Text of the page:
Listening to understand is a powerful tool in gaining the perspective of another. One of the aspects of the Sports Can Battle Racism initiative we are proudest of has been the opportunity to provide a forum for a dialogue to occur centered on acceptance, inclusion, and equity within the context of sports and beyond. Through our various roundtables, discussions, and workshops, we have been fortunate enough to benefit from the perspectives of a wide spectrum of accomplished thought leaders, as well as some of the most prolific athletes of color, who have broken through racial and gender barriers, heralding lasting positive change in their wake.
While our platform has given voice to a multitude of perspectives since we launched the program, we are excited to share a select few below that we believe represent some of the most profound points of view and moments that have shaped this dialogue over the past twelve months.
Imani shares the honesty of her own past adversity and interpersonal challenges, to convey why it is so important for young people in underserved communities to see someone like themself, someone who comes from the same place as them who made it, and why that representation is critical to inspiring them.
Rodney Page describes why it is so important to help young athletes understand their self-worth and acknowledge their own inner gifts, regardless of their situation, to be able to draw that purpose out of them and fully recognize their value and dignity.
Danielle Slaton reflects on whether our own personal biases influence the messages we send to our youth players as a coach and the role it can play for coaches of all backgrounds in how we may at times treat athletes differently based on gender and race.
In the aftermath of a racial slur from an anonymous participant during a live Zoom workshop, Trennis Jones took the moment to reflect upon it and to illustrate just how harmful these actions can be for a young athlete. He also acknowledged that a hallmark of progress is many times measured by the level of resistance elicited from those that would seek to oppress it, and his pride in the work being done in the Sports Can Battle Racism initiative. The last highligted part here doesn’t go with the rest of the sentence. You could add instead, “He has great pride in the work being done in the SCBR initiative.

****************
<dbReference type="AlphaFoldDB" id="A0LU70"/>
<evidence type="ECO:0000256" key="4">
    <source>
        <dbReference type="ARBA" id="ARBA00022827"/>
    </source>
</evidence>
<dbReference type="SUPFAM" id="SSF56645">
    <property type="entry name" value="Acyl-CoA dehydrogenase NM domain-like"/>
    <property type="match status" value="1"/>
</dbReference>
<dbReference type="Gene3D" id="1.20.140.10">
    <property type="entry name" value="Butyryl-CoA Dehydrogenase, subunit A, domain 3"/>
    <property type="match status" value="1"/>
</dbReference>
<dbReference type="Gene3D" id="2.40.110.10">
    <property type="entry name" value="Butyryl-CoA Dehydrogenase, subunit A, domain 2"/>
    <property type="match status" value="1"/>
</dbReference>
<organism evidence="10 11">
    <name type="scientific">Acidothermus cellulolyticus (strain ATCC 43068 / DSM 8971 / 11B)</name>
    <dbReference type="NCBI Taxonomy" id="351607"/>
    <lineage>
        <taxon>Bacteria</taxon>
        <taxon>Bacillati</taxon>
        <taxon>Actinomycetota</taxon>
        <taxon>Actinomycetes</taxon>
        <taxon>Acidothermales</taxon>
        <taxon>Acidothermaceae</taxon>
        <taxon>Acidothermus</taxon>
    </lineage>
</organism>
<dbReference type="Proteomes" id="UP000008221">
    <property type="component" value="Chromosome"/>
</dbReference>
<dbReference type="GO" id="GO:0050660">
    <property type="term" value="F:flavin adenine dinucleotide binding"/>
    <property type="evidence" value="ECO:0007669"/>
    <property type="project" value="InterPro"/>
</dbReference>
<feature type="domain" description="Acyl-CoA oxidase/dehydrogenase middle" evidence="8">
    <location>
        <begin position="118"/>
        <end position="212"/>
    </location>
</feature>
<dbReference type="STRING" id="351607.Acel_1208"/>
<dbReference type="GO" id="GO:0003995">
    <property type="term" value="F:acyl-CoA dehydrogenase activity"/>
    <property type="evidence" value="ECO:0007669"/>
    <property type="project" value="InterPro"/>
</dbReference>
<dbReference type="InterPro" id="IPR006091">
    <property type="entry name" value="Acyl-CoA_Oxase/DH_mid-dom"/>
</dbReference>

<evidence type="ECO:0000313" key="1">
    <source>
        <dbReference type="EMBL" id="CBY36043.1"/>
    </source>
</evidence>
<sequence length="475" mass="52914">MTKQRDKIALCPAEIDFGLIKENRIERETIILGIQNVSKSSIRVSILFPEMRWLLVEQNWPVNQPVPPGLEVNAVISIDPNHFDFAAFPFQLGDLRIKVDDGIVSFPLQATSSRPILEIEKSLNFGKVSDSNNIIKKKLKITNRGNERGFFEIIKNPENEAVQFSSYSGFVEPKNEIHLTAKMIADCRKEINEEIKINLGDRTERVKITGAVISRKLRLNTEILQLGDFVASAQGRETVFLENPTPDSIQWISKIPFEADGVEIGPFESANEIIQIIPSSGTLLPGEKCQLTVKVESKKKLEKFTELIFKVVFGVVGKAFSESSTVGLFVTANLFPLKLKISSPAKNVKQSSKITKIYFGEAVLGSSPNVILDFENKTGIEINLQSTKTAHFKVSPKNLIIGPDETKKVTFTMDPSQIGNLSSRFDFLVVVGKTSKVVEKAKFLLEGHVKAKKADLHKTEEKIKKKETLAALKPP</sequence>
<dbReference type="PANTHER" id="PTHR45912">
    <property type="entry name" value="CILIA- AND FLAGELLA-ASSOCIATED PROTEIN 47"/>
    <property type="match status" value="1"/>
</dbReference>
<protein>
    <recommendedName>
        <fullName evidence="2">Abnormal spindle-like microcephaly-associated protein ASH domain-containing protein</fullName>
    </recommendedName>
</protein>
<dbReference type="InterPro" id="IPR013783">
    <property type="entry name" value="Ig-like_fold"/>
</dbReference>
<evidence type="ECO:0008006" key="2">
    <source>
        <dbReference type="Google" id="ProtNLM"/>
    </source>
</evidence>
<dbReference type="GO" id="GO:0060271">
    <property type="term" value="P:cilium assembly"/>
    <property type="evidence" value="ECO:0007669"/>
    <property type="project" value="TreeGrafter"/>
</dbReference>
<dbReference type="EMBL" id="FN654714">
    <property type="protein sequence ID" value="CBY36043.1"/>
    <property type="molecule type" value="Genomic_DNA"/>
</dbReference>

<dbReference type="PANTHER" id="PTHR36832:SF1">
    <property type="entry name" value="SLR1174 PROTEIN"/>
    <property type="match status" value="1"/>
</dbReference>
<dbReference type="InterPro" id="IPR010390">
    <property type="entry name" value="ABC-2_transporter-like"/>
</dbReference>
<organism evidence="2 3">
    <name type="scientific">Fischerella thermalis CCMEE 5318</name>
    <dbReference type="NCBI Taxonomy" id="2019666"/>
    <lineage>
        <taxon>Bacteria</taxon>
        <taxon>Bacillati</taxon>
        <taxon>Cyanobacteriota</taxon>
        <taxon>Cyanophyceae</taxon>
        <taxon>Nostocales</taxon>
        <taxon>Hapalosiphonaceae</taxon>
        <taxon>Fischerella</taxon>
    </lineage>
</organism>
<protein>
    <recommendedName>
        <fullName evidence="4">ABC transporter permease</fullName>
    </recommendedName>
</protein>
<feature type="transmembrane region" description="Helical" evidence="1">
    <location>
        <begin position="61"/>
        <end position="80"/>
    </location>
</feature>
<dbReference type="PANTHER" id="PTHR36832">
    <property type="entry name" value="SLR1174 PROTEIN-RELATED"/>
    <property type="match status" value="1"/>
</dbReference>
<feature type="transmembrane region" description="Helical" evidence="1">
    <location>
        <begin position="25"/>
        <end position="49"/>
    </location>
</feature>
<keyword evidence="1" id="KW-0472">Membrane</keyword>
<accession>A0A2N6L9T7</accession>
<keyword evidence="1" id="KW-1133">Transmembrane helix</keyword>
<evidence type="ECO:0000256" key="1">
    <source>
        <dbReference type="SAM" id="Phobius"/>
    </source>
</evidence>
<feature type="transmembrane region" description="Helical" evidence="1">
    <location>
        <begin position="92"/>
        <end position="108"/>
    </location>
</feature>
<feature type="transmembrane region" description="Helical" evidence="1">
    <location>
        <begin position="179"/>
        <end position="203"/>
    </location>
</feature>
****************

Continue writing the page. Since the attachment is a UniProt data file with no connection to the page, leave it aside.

Rick George shares how important it is to be sure that we are educating our leaders, educating our coaches, and inviting all players to come together and have honest and emotional conversations to create the positive change that is necessary.
Lanny Smith encourages everyone to see athletes as people first. He discusses the dichotomy of black athletes being celebrated for the plays they make but criticized for speaking-up up for their rights as people.
As both a thought leader in the NBPA and as a mother, Chrysa Chin reflects on the tremendous impact coaches have on young athletes and the importance of surrounding kids with positive influences, especially when there are some organizations and coaches that may prioritize winning and developing pro talent at the expense of what’s best for kids’ emotional and social well-being.
Given the events of the past year many voices beyond our own have also sounded off in support of equity and inclusivity in this country, both within and outside of sports. Because we passionately believe this discourse is critical to transformational change, we have curated some of the most inspiring and prolific perspectives below.